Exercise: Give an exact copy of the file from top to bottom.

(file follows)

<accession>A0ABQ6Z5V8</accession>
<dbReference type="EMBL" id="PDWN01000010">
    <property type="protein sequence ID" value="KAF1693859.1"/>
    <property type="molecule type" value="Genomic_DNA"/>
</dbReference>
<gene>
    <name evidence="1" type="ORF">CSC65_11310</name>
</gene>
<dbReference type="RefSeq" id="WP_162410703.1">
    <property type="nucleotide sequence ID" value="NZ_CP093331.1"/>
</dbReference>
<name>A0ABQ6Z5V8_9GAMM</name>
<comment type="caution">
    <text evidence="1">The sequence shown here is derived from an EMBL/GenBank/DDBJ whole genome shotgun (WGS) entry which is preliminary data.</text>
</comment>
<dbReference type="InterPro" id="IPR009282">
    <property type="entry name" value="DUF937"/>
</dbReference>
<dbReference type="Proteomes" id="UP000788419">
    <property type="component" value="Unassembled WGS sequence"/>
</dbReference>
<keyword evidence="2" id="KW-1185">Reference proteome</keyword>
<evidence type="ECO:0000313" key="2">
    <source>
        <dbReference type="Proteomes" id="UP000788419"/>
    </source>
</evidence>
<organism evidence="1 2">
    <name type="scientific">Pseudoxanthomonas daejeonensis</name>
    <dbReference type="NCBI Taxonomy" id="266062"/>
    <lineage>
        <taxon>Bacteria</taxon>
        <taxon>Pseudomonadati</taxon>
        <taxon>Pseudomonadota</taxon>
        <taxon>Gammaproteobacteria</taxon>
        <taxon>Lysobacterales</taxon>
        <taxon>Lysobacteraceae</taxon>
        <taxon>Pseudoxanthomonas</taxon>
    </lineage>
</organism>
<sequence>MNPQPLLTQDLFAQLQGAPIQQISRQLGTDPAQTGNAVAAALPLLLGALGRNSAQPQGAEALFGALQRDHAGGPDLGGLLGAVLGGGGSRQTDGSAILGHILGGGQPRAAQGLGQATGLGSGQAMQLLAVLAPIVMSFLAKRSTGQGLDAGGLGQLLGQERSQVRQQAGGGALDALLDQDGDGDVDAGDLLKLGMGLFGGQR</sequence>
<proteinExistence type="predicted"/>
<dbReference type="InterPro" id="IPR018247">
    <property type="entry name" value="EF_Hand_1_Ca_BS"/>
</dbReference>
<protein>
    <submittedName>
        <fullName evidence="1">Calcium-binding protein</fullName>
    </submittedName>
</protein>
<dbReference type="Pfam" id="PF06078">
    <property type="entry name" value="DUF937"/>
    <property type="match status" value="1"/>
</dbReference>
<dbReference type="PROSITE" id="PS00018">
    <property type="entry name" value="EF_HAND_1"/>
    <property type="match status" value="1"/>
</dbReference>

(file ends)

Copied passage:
<accession>A0ABQ6Z5V8</accession>
<dbReference type="EMBL" id="PDWN01000010">
    <property type="protein sequence ID" value="KAF1693859.1"/>
    <property type="molecule type" value="Genomic_DNA"/>
</dbReference>
<gene>
    <name evidence="1" type="ORF">CSC65_11310</name>
</gene>
<dbReference type="RefSeq" id="WP_162410703.1">
    <property type="nucleotide sequence ID" value="NZ_CP093331.1"/>
</dbReference>
<name>A0ABQ6Z5V8_9GAMM</name>
<comment type="caution">
    <text evidence="1">The sequence shown here is derived from an EMBL/GenBank/DDBJ whole genome shotgun (WGS) entry which is preliminary data.</text>
</comment>
<dbReference type="InterPro" id="IPR009282">
    <property type="entry name" value="DUF937"/>
</dbReference>
<dbReference type="Proteomes" id="UP000788419">
    <property type="component" value="Unassembled WGS sequence"/>
</dbReference>
<keyword evidence="2" id="KW-1185">Reference proteome</keyword>
<evidence type="ECO:0000313" key="2">
    <source>
        <dbReference type="Proteomes" id="UP000788419"/>
    </source>
</evidence>
<organism evidence="1 2">
    <name type="scientific">Pseudoxanthomonas daejeonensis</name>
    <dbReference type="NCBI Taxonomy" id="266062"/>
    <lineage>
        <taxon>Bacteria</taxon>
        <taxon>Pseudomonadati</taxon>
        <taxon>Pseudomonadota</taxon>
        <taxon>Gammaproteobacteria</taxon>
        <taxon>Lysobacterales</taxon>
        <taxon>Lysobacteraceae</taxon>
        <taxon>Pseudoxanthomonas</taxon>
    </lineage>
</organism>
<sequence>MNPQPLLTQDLFAQLQGAPIQQISRQLGTDPAQTGNAVAAALPLLLGALGRNSAQPQGAEALFGALQRDHAGGPDLGGLLGAVLGGGGSRQTDGSAILGHILGGGQPRAAQGLGQATGLGSGQAMQLLAVLAPIVMSFLAKRSTGQGLDAGGLGQLLGQERSQVRQQAGGGALDALLDQDGDGDVDAGDLLKLGMGLFGGQR</sequence>
<proteinExistence type="predicted"/>
<dbReference type="InterPro" id="IPR018247">
    <property type="entry name" value="EF_Hand_1_Ca_BS"/>
</dbReference>
<protein>
    <submittedName>
        <fullName evidence="1">Calcium-binding protein</fullName>
    </submittedName>
</protein>
<dbReference type="Pfam" id="PF06078">
    <property type="entry name" value="DUF937"/>
    <property type="match status" value="1"/>
</dbReference>
<dbReference type="PROSITE" id="PS00018">
    <property type="entry name" value="EF_HAND_1"/>
    <property type="match status" value="1"/>
</dbReference>